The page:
Then I felt a change in the ambience around me, a sudden rush among ants as if they sensed something strange, an unknown smell of an animal rose like an ominous possibility; then a hush, a dark silence like a vacuum. Then a slow steady hissing like a slicing of a sickle in air from the scattered hay stacks and wood piles sent a pulse of death-like chillness almost paralyzing within me. I looked back, a creaking sound from the stool and within a flash I saw her hood wavering in a sinister suspension in front of me and a forked-tong flickering with hypnotic prowess. Her elliptical unblinking black-bead-eyes had a savage playfulness. I felt a trickle of cold sweat running down my spine making me numb. I kept my sight fixed towards her in a dizzy apprehension. I had seen her before in Snake Park with snake charmers or coiled lazily in slumber in glass case but this was the first time we were facing each other in the wilderness of nature with her unconstrained freedom. A fully grown adult King Cobra can be up to eighteen feet long but this one was smaller, not over ten feet with a color of wet sand.

May be now my wife had already gone for Morning Prayer, my son started playing with other students and once quite school campus had been filled with their voice. May be she would wait for my return till lunch break and then she would probably come this way to find my body here laying on grass as cold as this Cobra’s skin. My eyes were paining, and through the soft haze of accumulating tears I could only see a brown dusty image of hers quivering like a mirage. A hesitant dull emotion more like agony than fear has less to do with death itself with the fact that I would soon die, shrouded my senses like a sawdust cloud. Now the brown blurry rope like image got smudged as if somebody spilled water on a painting, then darkness, and I thought probably it was death. Ah, the darkness brought a cool comfort in my eyes, and I realized it was just that I had closed my eyes. I thought to myself let it bite, I wont open my eyes till death comes but moments passed and that eerie silence was broken by the thudding of foot steps coming from the direction of soldier’s camp. Then it stopped.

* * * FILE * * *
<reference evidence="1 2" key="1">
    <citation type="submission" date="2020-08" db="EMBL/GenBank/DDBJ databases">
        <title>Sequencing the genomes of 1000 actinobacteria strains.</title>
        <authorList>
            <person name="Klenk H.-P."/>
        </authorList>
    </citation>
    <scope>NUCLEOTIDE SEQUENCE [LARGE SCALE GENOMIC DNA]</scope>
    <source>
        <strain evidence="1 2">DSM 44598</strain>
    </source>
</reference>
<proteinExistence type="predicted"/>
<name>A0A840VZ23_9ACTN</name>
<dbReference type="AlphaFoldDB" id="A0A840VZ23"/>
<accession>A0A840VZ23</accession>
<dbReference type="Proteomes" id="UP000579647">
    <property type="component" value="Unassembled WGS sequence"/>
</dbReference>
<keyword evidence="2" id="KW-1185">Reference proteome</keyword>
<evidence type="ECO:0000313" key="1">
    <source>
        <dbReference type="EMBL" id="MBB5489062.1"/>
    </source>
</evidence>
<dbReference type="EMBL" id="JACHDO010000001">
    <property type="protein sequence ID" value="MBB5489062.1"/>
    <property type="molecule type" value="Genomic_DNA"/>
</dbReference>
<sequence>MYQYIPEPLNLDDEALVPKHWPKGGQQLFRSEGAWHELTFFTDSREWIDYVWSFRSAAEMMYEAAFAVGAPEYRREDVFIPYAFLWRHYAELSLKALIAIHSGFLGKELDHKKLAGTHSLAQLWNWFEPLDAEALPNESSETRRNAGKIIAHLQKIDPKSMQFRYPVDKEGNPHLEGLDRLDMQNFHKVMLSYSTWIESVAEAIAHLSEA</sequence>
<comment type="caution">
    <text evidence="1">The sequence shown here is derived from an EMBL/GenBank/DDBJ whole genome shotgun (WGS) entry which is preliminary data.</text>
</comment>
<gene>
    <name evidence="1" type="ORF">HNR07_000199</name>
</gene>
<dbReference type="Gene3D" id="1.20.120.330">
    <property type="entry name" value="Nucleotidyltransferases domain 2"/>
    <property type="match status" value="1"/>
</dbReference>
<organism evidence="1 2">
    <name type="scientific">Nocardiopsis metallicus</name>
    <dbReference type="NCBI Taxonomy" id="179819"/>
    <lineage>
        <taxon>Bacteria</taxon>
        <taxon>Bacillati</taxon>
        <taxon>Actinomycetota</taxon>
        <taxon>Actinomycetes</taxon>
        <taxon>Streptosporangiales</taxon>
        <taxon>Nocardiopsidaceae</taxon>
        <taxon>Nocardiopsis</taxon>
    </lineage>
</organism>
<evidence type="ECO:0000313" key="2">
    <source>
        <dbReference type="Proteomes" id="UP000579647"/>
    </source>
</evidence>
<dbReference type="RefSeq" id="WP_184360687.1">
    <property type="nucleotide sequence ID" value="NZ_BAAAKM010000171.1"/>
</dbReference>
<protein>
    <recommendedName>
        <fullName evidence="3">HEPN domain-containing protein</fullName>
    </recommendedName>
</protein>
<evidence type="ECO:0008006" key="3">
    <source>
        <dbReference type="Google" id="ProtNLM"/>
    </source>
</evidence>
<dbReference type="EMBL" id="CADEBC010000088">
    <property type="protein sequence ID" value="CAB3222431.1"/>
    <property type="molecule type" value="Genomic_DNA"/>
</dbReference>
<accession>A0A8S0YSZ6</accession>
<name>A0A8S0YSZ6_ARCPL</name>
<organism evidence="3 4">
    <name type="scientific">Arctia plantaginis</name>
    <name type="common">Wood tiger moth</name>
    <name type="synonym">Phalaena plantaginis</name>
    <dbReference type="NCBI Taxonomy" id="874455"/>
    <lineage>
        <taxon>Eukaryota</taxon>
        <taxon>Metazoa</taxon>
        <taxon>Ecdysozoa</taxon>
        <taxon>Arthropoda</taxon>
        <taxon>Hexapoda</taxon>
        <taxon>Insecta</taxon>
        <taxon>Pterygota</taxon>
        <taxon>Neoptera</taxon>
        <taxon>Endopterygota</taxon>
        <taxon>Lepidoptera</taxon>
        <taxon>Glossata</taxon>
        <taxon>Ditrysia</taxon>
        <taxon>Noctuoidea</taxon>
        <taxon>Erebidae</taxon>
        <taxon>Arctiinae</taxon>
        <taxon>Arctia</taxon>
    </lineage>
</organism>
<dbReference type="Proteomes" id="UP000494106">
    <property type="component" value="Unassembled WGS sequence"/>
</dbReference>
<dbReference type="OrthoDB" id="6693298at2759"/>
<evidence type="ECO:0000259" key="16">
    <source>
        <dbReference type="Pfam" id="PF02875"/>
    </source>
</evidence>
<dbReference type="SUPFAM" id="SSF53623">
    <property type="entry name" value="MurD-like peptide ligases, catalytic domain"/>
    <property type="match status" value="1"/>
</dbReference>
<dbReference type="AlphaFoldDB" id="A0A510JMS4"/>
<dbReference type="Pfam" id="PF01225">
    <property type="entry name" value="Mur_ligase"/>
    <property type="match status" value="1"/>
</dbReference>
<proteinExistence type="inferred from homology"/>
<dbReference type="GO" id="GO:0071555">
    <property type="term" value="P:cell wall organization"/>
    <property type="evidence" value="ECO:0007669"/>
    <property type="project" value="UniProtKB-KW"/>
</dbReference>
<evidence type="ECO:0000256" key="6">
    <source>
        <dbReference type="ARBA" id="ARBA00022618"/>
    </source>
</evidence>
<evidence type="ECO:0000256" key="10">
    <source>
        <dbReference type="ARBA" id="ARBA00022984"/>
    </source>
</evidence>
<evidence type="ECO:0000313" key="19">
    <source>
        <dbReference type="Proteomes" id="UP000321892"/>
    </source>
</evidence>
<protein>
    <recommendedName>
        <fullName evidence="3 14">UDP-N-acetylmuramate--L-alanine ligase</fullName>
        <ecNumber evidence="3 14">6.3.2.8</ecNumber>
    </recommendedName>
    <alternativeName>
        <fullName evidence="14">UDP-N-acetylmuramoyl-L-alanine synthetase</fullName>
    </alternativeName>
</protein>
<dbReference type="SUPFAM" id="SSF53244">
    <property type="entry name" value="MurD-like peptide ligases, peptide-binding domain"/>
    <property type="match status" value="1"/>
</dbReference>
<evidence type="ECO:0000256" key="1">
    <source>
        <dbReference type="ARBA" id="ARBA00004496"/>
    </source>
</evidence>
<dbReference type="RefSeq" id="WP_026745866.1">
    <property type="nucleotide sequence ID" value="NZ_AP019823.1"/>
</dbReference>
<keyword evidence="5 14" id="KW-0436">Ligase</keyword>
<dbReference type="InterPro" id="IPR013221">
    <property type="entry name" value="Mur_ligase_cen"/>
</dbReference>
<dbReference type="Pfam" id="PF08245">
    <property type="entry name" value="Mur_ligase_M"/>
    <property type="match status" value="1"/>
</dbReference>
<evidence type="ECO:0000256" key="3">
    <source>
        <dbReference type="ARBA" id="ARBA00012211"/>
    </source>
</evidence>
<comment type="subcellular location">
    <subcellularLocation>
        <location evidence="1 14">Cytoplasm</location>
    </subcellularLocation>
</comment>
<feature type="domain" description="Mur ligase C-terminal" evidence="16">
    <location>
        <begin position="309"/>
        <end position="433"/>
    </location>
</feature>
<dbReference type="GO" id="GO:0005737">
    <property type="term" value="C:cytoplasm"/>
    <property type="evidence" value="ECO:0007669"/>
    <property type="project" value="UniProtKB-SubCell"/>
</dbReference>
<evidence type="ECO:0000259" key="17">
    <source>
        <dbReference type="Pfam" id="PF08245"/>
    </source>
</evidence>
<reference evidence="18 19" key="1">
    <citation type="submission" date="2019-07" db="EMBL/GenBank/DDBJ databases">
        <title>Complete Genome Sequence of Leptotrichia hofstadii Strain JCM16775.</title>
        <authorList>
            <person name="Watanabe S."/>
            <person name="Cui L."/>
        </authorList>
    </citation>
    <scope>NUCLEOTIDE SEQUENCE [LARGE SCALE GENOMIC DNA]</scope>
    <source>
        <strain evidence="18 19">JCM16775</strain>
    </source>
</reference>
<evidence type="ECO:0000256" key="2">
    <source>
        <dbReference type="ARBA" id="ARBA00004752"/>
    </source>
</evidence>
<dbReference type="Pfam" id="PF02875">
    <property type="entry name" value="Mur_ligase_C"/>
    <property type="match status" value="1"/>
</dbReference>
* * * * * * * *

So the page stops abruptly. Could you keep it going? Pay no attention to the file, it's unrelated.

“Swadee khrap. Tham arai?”

Opening my eyes I saw a man grinning, and death more fresh and alive than life hung somewhere between my knowledge and wisdom.

(2)

“Here we have to help each other because nobody else will come and help us” one day my wife told me while coming back from Chiang-Rai city in the mist like rain in which you can not even see the overgrowth of bamboo bush from the adjacent mountain slope and to make things worse you are driving on a muddy road which will remind you of a freshly plowed rice field in the middle of a rainy season. The truck was struggling hard to move forward in that gravy-like-mud with a sharp loud groans of a tormented prehistoric animal and every time it took a sharp turn little protective Buddhas in various shapes, sizes and colors hanging from the rear view mirror clattered like my heart beat in fear which probably nauseated my wife enough to vomit right on my lap and from all of our sweat and rancid smell of that thrown up liquid the air inside the truck begun to turn mud.

And the moment came on a bend of the road with a steep upward climb when the truck first came to a screeching halt like a roller coaster on top of a loop just before a frightful descend with its tires gyrating madly throwing splashes of semi-liquid mud and then slowly it started moving down towards the edge of the gorge giving us only couple of a seconds to act responsibly for our lives. Suddenly a thread of cold sweat ran down through my spine but before I could think logically about the consequence of the events and what we should do an unbridled fear threw all of us out of that state of frozen immobility except the driver and within a blink of an eye we realized we were out of the truck standing in that pool of mud.